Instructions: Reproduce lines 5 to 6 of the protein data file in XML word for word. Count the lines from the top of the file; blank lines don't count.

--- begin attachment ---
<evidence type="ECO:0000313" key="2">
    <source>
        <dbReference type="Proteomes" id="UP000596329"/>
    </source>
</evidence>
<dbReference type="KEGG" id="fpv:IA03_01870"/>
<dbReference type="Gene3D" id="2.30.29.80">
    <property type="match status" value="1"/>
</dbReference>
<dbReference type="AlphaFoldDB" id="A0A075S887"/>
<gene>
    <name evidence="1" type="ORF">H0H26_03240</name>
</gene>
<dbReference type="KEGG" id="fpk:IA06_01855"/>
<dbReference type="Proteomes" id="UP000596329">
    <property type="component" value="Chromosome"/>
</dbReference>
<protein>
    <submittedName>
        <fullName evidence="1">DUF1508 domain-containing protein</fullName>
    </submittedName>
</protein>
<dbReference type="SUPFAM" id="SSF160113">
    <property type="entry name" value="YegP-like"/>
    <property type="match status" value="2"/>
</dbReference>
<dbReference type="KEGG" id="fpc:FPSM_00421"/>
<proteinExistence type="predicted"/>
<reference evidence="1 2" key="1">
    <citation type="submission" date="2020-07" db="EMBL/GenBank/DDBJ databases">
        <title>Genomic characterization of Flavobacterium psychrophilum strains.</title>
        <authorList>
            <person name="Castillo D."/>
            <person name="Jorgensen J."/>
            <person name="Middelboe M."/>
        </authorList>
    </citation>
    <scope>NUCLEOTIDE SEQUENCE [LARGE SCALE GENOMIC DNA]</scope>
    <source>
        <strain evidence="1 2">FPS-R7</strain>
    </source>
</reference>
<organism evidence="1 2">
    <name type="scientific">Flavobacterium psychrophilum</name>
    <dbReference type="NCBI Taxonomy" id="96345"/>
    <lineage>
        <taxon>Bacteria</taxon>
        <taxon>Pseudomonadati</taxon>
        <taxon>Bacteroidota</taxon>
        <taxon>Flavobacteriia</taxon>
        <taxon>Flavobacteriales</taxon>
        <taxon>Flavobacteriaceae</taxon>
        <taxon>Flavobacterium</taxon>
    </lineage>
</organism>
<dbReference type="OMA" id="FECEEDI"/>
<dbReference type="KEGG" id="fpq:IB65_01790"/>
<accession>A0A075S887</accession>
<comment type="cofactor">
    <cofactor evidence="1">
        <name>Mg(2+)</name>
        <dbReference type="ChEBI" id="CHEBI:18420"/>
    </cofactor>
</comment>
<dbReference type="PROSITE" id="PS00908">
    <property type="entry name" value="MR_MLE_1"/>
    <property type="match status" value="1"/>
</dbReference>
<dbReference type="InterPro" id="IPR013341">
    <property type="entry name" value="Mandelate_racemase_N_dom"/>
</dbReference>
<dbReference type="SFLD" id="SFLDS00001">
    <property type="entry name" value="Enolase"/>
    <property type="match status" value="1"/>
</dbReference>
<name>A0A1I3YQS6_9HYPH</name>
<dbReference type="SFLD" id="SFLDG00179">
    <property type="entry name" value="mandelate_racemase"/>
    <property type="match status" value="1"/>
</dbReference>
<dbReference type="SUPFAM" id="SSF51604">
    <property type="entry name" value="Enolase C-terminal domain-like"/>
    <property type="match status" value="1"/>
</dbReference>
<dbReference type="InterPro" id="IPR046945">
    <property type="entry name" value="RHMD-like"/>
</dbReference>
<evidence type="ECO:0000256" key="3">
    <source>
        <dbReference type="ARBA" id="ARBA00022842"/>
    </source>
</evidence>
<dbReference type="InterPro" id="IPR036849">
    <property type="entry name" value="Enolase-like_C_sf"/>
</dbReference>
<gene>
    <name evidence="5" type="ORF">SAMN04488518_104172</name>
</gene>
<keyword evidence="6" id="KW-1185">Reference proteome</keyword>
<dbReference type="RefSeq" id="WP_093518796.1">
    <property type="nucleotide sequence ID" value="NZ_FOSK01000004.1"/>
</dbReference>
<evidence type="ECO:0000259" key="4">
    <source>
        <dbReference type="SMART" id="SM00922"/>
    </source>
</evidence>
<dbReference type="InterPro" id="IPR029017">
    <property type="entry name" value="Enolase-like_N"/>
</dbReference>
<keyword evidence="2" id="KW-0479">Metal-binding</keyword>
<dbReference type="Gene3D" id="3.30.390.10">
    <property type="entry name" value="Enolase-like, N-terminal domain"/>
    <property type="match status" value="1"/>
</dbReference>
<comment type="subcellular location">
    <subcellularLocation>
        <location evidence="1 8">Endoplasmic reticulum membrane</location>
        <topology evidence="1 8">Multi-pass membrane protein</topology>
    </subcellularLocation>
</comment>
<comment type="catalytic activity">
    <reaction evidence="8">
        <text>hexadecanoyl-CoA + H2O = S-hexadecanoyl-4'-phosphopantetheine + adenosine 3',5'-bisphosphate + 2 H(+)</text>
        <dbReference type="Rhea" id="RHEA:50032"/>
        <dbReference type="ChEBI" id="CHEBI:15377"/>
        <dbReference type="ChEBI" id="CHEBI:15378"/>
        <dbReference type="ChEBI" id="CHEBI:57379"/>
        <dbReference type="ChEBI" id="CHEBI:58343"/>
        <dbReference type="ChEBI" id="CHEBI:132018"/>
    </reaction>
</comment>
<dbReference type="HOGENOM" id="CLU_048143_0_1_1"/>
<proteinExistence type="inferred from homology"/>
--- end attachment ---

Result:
</evidence>
<dbReference type="KEGG" id="fpv:IA03_01870"/>